French Gaming Operator FDJ in Talks To Buy Online Horserace Betting Site ZETurf
Posted on: September 21, 2022, 07:17h.
Last updated on: September 21, 2022, 07:17h.
Gaming operator FDJ has a good grasp of the gaming market in France. However, if its latest plan to purchase online horserace betting platform ZETurf moves ahead, it’s going to control an even larger stake.
The incumbent gambling operator wants to strengthen its position in sports betting via the acquisition of ZEturf. The latter is the second-largest player in online horse racing, following closely behind Paris Mutuel Urbain (PMU).
FDJ has a virtual monopoly on physical sports betting through its state-granted license. On the other hand, PMU controls most of the horserace betting market. FDJ hopes to take over.
ZETurf Gets New Legs
ZEturf controls just 20% of the market share of horse betting in France. With its subsidiary ZEbet, which is beginning to make a name for itself in online sports betting, the group registered €800 million (US$793 million) in bets in 2021 for a turnover of €150 million (US$148.7 million).
That’s way off the revenue of FDJ, which scored more than €10 billion (US$9.91 billion) in bets. Its turnover was €1.21 billion (US$1.24 billion) just from January to June of this year. Part of that goes to the French government, which still owns 20% of the company.
FDJ is looking to grab the reigns of a online horse racing betting market that represented €1.5 billion (US$1.48 billion) in bets in 2020 and gross gaming revenue (GGR) of €354 million (US$350.9 million). That was a year-on-year improvement of 31%, according to the latest report from the National Gaming Authority (ANJ, for its French acronym).
But ZEturf has a considerable advantage as it doesn’t only operate in the French market. It also has a presence in the Netherlands, Belgium and Spain. Online horse betting represents more than 50% of the group’s B2C bets.
The acquisition is now under regulatory review. Should it move forward, FDJ will further entrench its position as a leader in French gambling. As a result, other acquisitions will likely appear on its radar.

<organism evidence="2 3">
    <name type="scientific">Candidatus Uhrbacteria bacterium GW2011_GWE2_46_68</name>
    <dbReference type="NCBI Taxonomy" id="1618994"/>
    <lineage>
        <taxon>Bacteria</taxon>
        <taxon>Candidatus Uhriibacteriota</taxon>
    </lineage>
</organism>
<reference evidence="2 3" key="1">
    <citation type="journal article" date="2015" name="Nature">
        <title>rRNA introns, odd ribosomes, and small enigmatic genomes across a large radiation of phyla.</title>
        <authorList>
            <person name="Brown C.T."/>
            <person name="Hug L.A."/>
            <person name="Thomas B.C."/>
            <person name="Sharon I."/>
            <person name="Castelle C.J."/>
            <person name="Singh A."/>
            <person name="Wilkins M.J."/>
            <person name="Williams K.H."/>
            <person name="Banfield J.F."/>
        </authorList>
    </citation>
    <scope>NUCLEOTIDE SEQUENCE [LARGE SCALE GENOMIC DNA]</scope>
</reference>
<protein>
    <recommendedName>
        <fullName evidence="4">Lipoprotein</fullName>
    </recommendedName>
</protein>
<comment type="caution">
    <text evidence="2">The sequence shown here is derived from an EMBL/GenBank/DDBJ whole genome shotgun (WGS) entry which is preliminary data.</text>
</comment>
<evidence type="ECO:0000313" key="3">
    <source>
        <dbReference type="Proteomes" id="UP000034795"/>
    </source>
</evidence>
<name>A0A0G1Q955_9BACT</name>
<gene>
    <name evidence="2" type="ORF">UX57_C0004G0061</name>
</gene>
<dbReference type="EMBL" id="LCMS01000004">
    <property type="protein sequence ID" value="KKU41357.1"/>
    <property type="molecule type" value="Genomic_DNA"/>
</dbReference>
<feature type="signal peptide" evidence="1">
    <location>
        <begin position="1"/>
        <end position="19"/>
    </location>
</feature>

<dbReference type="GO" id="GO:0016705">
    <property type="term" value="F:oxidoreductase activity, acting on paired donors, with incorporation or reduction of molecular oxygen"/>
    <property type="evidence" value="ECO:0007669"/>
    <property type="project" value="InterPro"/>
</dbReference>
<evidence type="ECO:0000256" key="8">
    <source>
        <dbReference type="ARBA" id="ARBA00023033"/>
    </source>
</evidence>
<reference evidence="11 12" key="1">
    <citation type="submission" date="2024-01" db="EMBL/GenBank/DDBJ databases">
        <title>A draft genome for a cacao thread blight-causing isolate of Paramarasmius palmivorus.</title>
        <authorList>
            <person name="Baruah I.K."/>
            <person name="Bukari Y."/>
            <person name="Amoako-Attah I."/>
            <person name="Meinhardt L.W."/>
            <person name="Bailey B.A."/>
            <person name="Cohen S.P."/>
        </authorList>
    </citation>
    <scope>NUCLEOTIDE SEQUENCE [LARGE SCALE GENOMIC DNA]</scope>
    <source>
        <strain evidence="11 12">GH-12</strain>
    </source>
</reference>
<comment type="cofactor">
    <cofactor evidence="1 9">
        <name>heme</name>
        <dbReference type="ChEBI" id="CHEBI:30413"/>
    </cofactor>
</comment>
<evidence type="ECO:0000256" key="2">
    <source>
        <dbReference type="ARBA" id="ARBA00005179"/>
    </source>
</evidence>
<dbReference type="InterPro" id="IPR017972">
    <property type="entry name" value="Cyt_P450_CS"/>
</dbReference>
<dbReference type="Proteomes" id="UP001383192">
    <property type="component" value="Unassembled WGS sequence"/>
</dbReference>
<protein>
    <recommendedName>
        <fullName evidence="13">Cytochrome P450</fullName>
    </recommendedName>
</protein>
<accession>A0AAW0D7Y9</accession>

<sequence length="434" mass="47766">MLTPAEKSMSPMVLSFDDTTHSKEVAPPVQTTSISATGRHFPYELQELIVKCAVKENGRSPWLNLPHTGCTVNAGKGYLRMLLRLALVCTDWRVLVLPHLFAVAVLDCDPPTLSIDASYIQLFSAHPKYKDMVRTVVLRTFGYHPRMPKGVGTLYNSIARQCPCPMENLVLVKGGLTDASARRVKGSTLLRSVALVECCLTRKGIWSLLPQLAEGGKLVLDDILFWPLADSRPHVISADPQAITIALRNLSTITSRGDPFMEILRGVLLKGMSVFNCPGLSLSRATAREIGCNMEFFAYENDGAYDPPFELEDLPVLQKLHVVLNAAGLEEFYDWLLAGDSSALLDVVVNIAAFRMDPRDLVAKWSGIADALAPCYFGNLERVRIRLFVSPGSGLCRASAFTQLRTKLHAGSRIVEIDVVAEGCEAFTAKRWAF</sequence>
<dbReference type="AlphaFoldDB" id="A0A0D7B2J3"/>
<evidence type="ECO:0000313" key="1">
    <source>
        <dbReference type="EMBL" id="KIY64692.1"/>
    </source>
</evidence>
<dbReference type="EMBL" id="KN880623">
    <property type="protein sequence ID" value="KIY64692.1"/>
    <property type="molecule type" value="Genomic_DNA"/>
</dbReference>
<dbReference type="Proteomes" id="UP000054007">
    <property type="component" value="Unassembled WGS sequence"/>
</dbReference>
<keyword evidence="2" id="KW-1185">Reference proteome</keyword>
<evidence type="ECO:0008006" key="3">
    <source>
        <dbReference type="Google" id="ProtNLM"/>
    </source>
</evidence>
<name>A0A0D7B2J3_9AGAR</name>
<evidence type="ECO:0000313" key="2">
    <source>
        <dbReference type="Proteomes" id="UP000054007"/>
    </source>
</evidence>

On the Paris Stock Exchange, FDJ’s shares rose almost 2% to €31.93 (US$31.64) at the end of the morning yesterday. That coincided with the company’s announcement of the pending purchase.
The improvement also follows the FDJ’s continued growth over the years. That performance led to an IPO in 2019, which opened at €19.90 (US$19.40) for institutional investors.
However, the company is now under investigation over its gaming agreement with France. Just over a year ago, the European Commission (EC) opened an investigation into the amount it paid in exchange for exclusive gaming rights.
In 2020, FDJ paid €380 million (US$376.5 million) to the French government. In return, it received exclusive rights to control the country’s physical and online lottery. It also received a monopoly on retail sports betting for 25 years.
FDJ already had those rights before the agreement, but for an undetermined period. France wanted to change its gambling environment, and the company looked for a way to lock in its presence.
However, the EC began to take a closer look at the deal. Last December, it reported that the amount was “substantially lower than a price that could be considered a market price.” As a result, FDJ may have to pay as much as another €1 billion (US$991 million).
The EC is still reviewing the case and the FDJ is cooperating. It continues to respond to requests for documentation to show that the transaction was legitimate and fair. There’s currently no timeline for the investigation to conclude.